In any case, I don’t see myself as a collector of interviews—what I really want to do is to tell stories. And so what I found is that the tool of the interview is very useful. When you begin a real dialogue with someone, you find that everyone has something to tell, a story to share, but we need to listen.
As a foreigner who is deeply concerned about our friends and neighbors in the United States, but nonetheless free from the visceral passions any politically engaged, responsible American must justly feel right now, I can only invite you to learn from our history in an attempt to repair the damage and move forward.
While this is more true of some countries than others, and despite all of the challenges outlined above, the fact remains that South America as a whole has made enormous strides over the past twenty years in not only reducing poverty but, more importantly, changing the very nature of poverty.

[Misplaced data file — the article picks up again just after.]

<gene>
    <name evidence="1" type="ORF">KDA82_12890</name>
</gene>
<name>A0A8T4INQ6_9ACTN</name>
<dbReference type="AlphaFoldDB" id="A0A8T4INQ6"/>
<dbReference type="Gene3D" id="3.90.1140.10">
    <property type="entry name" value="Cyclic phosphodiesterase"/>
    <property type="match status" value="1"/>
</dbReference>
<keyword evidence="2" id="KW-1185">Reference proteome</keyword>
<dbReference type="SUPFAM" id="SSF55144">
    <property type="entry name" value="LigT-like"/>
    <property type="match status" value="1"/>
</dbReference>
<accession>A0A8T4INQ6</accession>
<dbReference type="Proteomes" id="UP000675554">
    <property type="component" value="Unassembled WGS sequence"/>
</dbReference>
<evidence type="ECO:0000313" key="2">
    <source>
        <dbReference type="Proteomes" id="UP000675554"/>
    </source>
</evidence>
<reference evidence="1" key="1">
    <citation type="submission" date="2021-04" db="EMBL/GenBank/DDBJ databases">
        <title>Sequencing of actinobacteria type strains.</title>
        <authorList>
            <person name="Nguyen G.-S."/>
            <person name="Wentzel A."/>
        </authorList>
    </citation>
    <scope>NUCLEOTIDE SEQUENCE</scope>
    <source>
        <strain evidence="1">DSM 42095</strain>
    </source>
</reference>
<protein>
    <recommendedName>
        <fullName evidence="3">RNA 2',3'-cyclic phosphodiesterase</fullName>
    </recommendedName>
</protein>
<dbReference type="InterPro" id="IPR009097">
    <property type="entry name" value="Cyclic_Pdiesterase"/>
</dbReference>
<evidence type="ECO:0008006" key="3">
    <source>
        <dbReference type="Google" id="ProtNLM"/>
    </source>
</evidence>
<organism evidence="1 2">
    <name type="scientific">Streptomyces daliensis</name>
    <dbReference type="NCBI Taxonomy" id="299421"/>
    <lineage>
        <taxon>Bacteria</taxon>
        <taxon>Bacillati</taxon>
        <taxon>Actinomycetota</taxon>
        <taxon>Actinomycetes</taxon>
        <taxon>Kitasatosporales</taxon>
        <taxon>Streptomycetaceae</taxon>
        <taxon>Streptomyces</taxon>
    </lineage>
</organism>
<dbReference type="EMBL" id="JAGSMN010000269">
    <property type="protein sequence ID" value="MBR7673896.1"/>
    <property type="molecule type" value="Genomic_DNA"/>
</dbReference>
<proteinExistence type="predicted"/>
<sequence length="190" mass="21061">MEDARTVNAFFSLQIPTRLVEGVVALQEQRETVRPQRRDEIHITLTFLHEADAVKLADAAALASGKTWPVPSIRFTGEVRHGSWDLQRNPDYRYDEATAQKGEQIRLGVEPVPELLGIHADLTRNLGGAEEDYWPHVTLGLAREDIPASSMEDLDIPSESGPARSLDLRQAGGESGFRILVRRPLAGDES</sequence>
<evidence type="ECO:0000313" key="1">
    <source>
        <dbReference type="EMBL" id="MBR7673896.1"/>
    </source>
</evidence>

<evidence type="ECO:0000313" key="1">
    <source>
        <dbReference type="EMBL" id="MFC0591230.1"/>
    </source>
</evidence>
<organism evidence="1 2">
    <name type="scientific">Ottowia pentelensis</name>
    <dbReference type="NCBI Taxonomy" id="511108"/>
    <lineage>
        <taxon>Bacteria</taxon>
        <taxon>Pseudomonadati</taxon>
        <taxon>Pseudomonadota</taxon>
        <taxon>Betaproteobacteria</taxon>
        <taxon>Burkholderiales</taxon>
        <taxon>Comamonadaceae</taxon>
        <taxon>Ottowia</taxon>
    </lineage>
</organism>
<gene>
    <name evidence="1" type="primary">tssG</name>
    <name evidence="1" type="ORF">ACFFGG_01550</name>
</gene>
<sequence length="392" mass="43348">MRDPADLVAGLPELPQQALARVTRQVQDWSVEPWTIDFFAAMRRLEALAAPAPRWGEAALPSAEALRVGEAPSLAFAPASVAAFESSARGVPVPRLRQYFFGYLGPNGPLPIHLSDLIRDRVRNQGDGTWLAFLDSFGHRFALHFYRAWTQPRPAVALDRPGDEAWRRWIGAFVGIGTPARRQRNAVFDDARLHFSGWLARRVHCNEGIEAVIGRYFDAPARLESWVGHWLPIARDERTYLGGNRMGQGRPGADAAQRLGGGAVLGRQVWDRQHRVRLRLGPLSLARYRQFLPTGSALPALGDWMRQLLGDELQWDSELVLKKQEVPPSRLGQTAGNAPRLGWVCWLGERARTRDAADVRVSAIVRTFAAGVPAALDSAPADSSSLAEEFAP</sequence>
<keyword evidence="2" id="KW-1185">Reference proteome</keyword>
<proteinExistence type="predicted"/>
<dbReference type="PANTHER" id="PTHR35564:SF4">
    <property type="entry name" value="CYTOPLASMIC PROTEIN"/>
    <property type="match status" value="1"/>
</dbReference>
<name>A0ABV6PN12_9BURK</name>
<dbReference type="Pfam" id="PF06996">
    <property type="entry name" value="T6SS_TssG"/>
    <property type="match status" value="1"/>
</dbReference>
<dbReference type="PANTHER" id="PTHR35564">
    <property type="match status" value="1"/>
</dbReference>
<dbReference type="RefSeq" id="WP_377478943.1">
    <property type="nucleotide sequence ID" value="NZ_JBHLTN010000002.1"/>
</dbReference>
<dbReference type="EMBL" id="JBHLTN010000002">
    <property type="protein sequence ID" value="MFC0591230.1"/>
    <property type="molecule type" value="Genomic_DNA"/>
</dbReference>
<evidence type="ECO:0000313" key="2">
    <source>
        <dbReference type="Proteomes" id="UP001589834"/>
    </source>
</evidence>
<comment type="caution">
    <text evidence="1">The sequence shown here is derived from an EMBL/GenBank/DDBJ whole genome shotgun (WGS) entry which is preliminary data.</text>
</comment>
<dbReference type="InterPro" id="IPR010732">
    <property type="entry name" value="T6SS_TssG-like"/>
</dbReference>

These reactions can only be understood in the context of Uribe’s legacy as one of the most transformative and influential Latin American statesmen of the 21st century, a man who has been both the protagonist of Colombia’s recovery from the depths of its late-twentieth-century crisis and the center of its current political polarization.
The great challenge is to fully recognize the value of the other. If I don’t recognize the value of the other, I will never be part of the solution, I will always be part of the problem.
After nearly a decade of social and economic collapse and three years of explicit dictatorship, the country’s future prospects remain bleak. Any paths to recovery remain uncertain at best.
A U.S.-Iranian war would prove deeply transformative to the 640 million people south of the Río Grande.
“Those who protest aren’t losing anything, the ones who lose are we who work, who produce, and they aren’t producing anything in their marches, other than harms and damages.”